Polynomial Long Division

An Example.

In this section you will learn how to rewrite a rational function such as

displaymath238

in the form

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The expression

displaymath240

is called the quotient, the expression

displaymath241

is called the divisor and the term

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is called the remainder. What is special about the way the expression above is written? The remainder 28x+30 has degree 1, and is thus less than the degree of the divisor tex2html_wrap_inline272 .

It is always possible to rewrite a rational function in this manner:

DIVISION ALGORITHM: If f(x) and tex2html_wrap_inline276 are polynomials, and the degree of d(x) is less than or equal to the degree of f(x), then there exist unique polynomials q(x) and r(x), so that

displaymath243

and so that the degree of r(x) is less than the degree of d(x). In the special case where r(x)=0, we say that d(x) divides evenly into f(x).

How do you do this? Let's look at our example

displaymath238

in more detail. Write the expression in a form reminiscent of long division:

displaymath245

First divide the leading term tex2html_wrap_inline296 of the numerator polynomial by the leading term tex2html_wrap_inline298 of the divisor, and write the answer 3x on the top line:

displaymath246

Now multiply this term 3x by the divisor tex2html_wrap_inline272 , and write the answer

displaymath247

under the numerator polynomial, lining up terms of equal degree:

displaymath248

Next subtract the last line from the line above it:

displaymath249

Now repeat the procedure: Divide the leading term tex2html_wrap_inline306 of the polynomial on the last line by the leading term tex2html_wrap_inline298 of the divisor to obtain -11, and add this term to the 3x on the top line:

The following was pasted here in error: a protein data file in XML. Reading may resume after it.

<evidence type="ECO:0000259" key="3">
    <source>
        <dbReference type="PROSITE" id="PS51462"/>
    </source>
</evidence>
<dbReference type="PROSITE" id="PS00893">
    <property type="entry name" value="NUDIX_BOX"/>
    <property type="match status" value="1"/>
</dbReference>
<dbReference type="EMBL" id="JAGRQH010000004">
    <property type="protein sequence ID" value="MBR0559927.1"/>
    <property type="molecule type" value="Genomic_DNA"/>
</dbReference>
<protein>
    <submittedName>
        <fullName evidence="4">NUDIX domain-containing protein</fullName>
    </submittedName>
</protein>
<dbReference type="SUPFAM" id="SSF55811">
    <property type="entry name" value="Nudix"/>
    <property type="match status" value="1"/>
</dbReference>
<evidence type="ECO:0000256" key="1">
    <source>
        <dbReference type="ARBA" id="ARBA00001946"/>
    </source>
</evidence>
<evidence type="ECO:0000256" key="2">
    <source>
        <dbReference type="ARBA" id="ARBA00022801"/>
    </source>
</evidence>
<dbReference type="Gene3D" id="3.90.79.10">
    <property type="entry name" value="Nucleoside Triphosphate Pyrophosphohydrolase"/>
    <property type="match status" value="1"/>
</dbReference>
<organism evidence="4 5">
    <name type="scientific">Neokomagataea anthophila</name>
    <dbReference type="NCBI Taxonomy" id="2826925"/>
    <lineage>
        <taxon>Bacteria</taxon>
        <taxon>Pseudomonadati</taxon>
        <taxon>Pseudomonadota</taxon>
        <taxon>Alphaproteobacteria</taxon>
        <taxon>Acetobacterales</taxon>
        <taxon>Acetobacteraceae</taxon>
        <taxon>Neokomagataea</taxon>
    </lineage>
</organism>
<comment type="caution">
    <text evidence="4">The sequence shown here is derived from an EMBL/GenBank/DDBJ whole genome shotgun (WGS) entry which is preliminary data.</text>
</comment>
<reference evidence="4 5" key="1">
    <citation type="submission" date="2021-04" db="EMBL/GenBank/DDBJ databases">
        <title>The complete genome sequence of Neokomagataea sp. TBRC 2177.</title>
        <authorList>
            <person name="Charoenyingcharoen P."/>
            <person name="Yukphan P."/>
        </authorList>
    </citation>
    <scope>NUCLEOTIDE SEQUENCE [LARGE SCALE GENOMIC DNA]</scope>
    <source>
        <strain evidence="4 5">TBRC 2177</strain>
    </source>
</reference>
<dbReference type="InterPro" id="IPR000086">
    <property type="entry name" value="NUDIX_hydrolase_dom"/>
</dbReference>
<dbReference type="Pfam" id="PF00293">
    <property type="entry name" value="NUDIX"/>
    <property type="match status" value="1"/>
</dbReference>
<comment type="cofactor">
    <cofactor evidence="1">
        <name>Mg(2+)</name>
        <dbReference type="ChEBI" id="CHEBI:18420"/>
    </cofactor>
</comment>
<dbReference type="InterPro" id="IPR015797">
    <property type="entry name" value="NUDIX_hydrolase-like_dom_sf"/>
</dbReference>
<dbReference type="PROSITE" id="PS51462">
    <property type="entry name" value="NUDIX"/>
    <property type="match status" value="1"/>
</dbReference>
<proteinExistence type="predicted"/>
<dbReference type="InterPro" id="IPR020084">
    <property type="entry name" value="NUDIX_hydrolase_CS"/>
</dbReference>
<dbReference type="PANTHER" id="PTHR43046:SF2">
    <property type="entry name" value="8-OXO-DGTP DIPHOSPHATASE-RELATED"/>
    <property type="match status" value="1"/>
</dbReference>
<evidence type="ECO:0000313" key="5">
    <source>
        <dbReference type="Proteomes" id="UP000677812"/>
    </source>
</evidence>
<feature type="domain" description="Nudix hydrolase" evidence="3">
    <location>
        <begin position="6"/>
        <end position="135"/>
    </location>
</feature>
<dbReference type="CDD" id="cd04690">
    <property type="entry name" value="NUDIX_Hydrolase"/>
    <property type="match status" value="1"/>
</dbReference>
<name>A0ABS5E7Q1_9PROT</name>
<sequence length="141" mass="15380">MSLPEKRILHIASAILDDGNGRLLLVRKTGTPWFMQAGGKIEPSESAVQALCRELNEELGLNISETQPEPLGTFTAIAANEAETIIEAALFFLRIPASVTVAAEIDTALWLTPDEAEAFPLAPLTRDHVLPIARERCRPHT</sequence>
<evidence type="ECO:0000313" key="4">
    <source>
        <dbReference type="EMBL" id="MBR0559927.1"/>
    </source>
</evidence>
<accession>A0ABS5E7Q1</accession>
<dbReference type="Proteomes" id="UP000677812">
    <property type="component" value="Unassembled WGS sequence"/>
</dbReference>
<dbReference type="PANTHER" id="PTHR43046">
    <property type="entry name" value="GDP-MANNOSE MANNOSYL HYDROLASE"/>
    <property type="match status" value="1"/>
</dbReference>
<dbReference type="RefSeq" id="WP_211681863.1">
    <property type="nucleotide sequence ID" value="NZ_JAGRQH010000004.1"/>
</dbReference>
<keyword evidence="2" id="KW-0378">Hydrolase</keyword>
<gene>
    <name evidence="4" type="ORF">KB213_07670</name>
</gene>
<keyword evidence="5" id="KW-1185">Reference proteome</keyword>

displaymath250

Then multiply "back": tex2html_wrap_inline314 and write the answer under the last line polynomial, lining up terms of equal degree:

displaymath251

Subtract the last line from the line above it:

displaymath252

You are done! (In the next step, you would divide 28x by tex2html_wrap_inline298 , not yielding a polynomial expression!) The remainder is the last line: 28x+30, and the quotient is the expression on the very top: 3x-11. Consequently,

displaymath253


How to check your answer?

The easiest way to check your answer algebraically is to multiply both sides by the divisor:

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then to multiply out:

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and then to simplify the right side:

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Indeed, both sides are equal! Other ways of checking include graphing both sides (if you have a graphing calculator), or plugging in a few numbers on both sides (this is not always 100% foolproof).


Another Example.

Let's use polynomial long division to rewrite

displaymath330

Write the expression in a form reminiscent of long division:

displaymath331

First divide the leading term tex2html_wrap_inline356 of the numerator polynomial by the leading term x of the divisor, and write the answer tex2html_wrap_inline298 on the top line: